Incarcerated persons frequently have higher rates of chronic conditions compared with the general population. Illnesses can spread easily in shared (also called “congregate”) living conditions. Correctional workers are often assigned to work in shared spaces with incarcerated persons. If communal, high-touch surfaces are not properly cleaned and disinfected, correctional workers and people living in correctional facilities may be exposed to viruses that can cause illnesses such as a common cold, flu, and hepatitis A. NIOSH developed a Workplace Solutions document that recommends steps to reduce viral surface contamination through safe and proper use of disinfectants. Based on this document, NIOSH also designed an 8.5 x 11 free, printable companion poster providing recommendations in plain language for the safe use of disinfectants. The poster is also available in Spanish. To further provide outreach on this issue, NIOSH researchers have developed and conducted training with a state corrections agency in March 2023.
Needlesticks and Sharps Injuries
Common work tasks may expose correctional officers and correctional workers to needlesticks and other sharps injuries, putting them at risk for exposure to bloodborne pathogens including hepatitis B and C (HBV, HCV) and human immunodeficiency virus (HIV). Rates of infectious diseases are far higher among the incarcerated population compared with the general population (5 times higher for HIV, and 17–28 times higher for HCV). [4, 5] Needlesticks or sharps injuries may occur when correctional officers perform pat down searches of incarcerated or detained persons or conduct area searches throughout the facility. Click here for more information about bloodborne infectious diseases.
Several NIOSH programs conduct research to protect correctional workers from workplace injuries and illnesses. One of these programs is the Emergency Preparedness and Response Program. They work to improve the safety and health of public safety workers on the front line of emergency response. They also work with other NIOSH programs like the Public Safety Program whose mission is to reduce, prevent, or eliminate occupational exposures, injuries, illnesses, and fatalities among these workers through a focused program of research and prevention.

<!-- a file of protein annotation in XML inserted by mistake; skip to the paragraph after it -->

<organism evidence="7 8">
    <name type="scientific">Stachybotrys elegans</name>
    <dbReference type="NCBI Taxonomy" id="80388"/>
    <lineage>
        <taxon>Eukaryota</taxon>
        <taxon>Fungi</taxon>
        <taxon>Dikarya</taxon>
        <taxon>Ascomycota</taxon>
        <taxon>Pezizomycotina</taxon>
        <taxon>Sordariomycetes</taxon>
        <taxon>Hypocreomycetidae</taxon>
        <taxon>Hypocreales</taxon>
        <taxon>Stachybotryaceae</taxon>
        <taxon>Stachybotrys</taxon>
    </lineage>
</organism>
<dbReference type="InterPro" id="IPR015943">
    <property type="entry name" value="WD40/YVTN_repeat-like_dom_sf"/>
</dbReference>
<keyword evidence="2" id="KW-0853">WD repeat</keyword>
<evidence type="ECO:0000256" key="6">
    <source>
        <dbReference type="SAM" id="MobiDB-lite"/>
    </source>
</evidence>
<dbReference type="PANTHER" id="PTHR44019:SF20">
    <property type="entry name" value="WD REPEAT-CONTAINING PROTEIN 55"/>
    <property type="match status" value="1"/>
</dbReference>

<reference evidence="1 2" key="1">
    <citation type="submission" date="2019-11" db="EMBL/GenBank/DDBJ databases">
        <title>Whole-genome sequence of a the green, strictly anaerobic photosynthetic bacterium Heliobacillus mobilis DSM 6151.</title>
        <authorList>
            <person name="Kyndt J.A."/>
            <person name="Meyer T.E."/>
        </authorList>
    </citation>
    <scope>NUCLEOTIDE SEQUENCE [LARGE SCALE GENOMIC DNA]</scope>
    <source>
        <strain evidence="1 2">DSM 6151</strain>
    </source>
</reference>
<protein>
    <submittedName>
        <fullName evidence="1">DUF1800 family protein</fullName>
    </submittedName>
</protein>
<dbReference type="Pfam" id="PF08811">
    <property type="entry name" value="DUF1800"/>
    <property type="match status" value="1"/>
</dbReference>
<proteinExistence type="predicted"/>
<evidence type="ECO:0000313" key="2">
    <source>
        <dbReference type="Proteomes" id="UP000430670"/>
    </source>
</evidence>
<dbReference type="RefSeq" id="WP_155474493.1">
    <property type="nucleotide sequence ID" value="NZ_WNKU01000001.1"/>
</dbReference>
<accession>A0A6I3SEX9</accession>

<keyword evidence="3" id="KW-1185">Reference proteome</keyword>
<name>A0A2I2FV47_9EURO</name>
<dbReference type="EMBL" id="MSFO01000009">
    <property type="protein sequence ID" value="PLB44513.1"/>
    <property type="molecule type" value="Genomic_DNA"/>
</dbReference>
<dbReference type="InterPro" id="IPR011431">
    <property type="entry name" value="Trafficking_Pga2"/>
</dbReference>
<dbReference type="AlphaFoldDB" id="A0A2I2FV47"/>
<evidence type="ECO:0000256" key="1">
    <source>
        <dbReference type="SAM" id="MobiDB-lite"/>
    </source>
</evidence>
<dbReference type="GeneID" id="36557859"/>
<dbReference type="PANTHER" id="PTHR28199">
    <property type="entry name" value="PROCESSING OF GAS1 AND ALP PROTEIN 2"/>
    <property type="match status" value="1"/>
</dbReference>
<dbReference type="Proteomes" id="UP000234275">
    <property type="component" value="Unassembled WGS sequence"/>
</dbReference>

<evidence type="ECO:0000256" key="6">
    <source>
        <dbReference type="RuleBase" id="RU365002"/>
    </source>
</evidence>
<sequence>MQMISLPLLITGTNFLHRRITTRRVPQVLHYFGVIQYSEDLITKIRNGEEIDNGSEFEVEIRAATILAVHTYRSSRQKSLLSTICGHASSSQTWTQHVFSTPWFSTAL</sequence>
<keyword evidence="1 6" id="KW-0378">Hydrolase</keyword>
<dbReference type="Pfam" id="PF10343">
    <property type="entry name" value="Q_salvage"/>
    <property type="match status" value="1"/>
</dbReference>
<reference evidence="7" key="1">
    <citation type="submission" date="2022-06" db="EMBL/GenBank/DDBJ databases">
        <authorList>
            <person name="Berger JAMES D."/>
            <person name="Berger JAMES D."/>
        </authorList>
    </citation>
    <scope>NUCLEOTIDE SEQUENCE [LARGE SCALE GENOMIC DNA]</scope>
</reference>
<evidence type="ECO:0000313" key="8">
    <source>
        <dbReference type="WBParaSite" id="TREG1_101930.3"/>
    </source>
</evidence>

Sarah Hughes, MPH, is a Lieutenant in the U.S. Public Health Service and a Research Health Scientist in the NIOSH Division of Science Integration.
Grace Vixama, MPH, CHES, is a Lieutenant in the U.S. Public Health Service and is a health communications specialist in the NIOSH Division of Science Integration.
Safe and Proper Use of Disinfectants in Correctional Facilities (Poster available in English and Spanish)
 NIJ . Correctional officer safety and wellness — what we learned from the research literature. July 23. Washington, DC: U.S. Department of Justice, Office of Justice Programs, National Institute of Justice.
 DHHS [no date]. Healthy people 2030: incarceration. Social determinants of health. Washington, DC: U.S. Department of Health and Human Services. https://health.gov/healthypeople/priority-areas/social-determinants-health/literature-summaries/incarceration
 Flanigan TP, Zaller N, Taylor L, Beckwith C, Kuester L, Rich J, Carpenter CCJ . HIV and infectious disease care in jails and prisons: breaking down the walls with the help of academic medicine. Trans Am Clin Climatol Assoc 120:73–83.